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Common Sports Injuries and How to Prevent Them

Cynthia Madison explains how athletes can prevent common sports injuries.

Sedentary lifestyles have a detrimental effect on our overall health. It is true that being more active can be very rewarding both in terms of fitness, but also when it comes to emotional resilience.

Numerous studies are pointing toward the usefulness of exercising in combating symptoms of anxiety and depression. Your body releases serotonin and mood-regulating endorphins, and it helps with blood circulation and brain cell growth.

But that does not mean that it is without its dangers. Whether you exercise a little on the weekend, maybe play a sport with your friends, or you are very athletic and train every day, there are some precautions you need to take to prevent common sports injuries.

Muscle Strains

This type of injury is commonly known as “pulling a muscle”, and it means your muscle has been overstretched or torn. This injury can be the result of fatigue, over-exercising, or improper technique. It occurs most frequently in the neck, shoulders, lower back, and hamstrings.

Muscle strains can be quite painful and limit your movements. The milder cases can be treated with anti-inflammatory medication, elevation, and by applying ice or heat to the affected area. If the injury is more severe, you may need to see a medical professional.

How to Prevent

The most efficient ways of preventing muscle strains are to do a proper warm-up before participating in a sport or starting your exercise routine. You also need to do a program of stretching and strengthening these vulnerable muscle groups, and make sure you have good posture and technique when lifting heavyweights. Ideally, you should do it in front of a mirror and with a spotter (someone that stands by in case they need to remove the weights and can tell you if you are not maintaining the correct posture).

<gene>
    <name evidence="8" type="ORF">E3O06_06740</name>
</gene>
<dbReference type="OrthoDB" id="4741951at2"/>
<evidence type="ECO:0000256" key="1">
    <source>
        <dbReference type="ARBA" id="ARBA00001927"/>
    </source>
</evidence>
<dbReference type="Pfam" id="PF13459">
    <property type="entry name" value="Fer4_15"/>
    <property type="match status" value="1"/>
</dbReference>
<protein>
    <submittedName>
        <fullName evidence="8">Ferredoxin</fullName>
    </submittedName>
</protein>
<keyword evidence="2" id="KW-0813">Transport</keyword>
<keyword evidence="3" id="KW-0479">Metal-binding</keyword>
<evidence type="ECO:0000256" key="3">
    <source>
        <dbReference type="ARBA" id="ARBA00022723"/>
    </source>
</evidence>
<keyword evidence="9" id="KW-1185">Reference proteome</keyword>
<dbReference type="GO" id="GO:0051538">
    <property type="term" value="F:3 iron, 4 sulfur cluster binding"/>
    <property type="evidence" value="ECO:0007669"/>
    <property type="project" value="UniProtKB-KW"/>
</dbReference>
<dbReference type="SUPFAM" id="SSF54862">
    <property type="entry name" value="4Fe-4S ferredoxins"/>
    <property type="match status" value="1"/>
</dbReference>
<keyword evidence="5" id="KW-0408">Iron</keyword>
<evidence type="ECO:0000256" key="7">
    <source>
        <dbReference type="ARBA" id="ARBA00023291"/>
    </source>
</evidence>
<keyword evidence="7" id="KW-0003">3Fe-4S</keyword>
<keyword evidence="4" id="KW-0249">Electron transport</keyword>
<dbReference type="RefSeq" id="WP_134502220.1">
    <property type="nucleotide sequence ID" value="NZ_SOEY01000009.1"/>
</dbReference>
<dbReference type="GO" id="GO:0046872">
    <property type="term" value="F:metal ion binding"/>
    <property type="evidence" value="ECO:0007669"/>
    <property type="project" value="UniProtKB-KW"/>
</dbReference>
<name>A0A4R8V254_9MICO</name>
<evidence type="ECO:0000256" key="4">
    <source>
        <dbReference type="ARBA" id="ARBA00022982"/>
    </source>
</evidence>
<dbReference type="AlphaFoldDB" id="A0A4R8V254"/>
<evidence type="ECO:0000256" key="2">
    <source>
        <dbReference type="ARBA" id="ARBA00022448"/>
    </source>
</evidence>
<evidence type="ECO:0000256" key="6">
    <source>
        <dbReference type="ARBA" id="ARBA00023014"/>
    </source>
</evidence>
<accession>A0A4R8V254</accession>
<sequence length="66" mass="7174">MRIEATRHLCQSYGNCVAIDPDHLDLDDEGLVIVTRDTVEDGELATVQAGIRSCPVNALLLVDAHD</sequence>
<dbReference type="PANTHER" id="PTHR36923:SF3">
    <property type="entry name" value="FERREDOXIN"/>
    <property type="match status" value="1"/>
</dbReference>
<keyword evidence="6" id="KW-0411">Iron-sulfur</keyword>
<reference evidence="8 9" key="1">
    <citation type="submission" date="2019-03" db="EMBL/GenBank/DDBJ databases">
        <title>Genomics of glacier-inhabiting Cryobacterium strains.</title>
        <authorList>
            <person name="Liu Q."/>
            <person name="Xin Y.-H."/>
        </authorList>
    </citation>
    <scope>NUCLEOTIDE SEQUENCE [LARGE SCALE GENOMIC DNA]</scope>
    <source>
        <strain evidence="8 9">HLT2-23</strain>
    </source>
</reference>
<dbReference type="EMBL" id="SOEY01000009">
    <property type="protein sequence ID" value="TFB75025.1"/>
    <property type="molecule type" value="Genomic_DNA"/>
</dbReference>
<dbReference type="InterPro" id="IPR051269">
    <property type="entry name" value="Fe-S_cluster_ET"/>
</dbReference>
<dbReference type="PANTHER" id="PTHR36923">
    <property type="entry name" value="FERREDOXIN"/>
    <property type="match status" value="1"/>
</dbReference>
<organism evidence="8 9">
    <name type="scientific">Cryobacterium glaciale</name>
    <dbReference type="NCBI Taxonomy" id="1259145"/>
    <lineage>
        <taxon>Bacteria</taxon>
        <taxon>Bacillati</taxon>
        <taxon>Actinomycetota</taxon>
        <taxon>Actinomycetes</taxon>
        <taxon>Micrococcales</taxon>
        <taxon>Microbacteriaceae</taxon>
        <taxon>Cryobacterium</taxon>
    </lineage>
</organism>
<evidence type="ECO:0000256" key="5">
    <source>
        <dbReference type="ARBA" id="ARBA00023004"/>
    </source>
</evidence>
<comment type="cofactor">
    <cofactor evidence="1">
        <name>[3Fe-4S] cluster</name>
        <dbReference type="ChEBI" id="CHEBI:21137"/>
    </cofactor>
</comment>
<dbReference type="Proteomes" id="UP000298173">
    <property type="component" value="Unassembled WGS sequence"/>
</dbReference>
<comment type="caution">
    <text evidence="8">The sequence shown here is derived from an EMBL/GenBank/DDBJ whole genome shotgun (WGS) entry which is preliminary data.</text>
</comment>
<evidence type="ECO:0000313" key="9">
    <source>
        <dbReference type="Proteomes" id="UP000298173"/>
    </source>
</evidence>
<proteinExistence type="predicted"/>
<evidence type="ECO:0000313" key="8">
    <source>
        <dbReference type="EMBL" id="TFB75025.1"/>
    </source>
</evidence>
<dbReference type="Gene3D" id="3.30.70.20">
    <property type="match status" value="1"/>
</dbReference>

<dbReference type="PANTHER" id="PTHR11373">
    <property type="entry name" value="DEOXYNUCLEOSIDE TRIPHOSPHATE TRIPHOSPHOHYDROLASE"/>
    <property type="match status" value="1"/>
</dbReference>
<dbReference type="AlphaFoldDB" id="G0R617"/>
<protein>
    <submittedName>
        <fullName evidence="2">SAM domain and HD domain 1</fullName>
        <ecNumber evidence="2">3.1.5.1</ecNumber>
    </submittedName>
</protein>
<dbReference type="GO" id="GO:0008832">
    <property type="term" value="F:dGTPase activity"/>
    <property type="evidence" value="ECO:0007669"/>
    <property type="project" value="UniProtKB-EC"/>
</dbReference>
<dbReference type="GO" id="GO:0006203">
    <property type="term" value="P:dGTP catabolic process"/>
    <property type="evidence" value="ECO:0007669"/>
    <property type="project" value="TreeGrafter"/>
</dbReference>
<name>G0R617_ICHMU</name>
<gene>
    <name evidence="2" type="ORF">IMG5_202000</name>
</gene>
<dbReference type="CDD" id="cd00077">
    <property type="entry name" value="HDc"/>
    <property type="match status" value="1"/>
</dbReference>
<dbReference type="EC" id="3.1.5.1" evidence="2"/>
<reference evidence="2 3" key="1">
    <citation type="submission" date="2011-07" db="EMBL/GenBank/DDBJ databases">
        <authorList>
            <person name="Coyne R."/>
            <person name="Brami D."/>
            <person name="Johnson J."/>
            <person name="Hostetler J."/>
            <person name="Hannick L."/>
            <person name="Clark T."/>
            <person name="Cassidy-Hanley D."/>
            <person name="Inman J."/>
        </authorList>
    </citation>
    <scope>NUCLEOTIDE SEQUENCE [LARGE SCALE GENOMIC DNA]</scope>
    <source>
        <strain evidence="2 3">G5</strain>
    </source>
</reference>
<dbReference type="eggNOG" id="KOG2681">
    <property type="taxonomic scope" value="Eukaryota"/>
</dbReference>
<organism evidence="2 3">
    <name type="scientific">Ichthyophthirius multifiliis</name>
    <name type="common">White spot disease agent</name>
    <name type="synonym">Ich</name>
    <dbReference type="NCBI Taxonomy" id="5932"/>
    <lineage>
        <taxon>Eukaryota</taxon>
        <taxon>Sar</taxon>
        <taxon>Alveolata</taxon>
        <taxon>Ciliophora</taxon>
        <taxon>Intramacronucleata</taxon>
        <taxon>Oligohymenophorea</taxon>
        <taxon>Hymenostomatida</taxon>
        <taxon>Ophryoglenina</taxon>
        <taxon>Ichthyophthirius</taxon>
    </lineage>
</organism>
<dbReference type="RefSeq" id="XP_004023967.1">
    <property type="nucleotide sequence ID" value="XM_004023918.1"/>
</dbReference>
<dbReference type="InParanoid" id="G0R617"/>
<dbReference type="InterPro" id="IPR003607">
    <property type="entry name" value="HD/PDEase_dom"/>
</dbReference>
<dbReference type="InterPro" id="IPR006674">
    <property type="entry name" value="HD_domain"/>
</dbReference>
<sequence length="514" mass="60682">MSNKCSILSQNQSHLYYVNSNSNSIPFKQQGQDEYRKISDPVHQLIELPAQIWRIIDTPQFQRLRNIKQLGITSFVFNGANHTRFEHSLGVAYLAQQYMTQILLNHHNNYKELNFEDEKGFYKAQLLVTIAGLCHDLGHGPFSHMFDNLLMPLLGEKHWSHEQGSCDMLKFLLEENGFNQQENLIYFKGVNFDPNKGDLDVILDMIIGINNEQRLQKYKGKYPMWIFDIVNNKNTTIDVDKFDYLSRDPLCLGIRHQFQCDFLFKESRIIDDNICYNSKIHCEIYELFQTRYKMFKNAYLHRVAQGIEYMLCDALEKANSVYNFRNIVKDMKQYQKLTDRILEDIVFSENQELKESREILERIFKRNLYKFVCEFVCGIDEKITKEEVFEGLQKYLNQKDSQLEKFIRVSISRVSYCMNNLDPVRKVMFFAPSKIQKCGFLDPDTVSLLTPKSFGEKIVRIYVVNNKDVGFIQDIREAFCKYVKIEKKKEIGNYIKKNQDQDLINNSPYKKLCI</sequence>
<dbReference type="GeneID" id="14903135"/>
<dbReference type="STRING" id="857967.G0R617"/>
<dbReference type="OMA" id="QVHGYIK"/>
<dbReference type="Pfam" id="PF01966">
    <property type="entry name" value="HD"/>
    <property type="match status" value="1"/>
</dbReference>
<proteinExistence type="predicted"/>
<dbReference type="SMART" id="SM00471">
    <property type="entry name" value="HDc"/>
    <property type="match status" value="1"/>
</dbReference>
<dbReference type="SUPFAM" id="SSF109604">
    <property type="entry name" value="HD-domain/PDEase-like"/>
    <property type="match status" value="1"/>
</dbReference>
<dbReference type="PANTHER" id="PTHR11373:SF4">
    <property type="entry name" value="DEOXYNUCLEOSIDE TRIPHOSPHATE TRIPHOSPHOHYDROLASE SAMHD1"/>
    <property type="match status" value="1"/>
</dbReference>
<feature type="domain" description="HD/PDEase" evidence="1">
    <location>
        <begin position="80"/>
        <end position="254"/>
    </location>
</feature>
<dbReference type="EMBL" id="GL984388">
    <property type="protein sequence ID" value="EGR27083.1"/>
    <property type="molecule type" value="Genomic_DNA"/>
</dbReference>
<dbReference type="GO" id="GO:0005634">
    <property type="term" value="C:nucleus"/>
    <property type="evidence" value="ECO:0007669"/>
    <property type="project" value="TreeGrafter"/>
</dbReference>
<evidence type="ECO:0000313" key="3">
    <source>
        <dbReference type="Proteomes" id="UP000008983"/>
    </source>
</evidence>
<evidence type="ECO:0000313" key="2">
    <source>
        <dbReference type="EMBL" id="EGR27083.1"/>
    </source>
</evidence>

Be warned that a Grade III strain means that the muscle is torn all the way through and can cause complete loss of function and you will need to see a specialist. Suppose you plan to compete in a marathon or you are training for a professional sports event. In that case, you will want to research medical centres which can cater to athletes and Medical Negligence Solicitors. A severe injury treated inadequately can end your career.

Sprained Ankle

Spraining an ankle is another common sports injury, usually considered minor. It means that the ligaments (bands of tight tissues that connect the foot to the bones of the leg) have been stretched beyond their normal range or torn. There will be some swelling and bruising, and you will feel pain when you place weight on that ankle.

If you sprained your ankle, you should see a doctor to rule out any fractures or severe injury to the ankle joint. For milder cases, you will get a brace and a prescription for anti-inflammatory medication. You will have to rest for about ten days, but you will not be able to do any strenuous sports for several weeks, and you will need to first check with your doctor.

In rare cases, the ligament will have to be reconstructed surgically, and rehabilitation will require physical therapy.

How to Prevent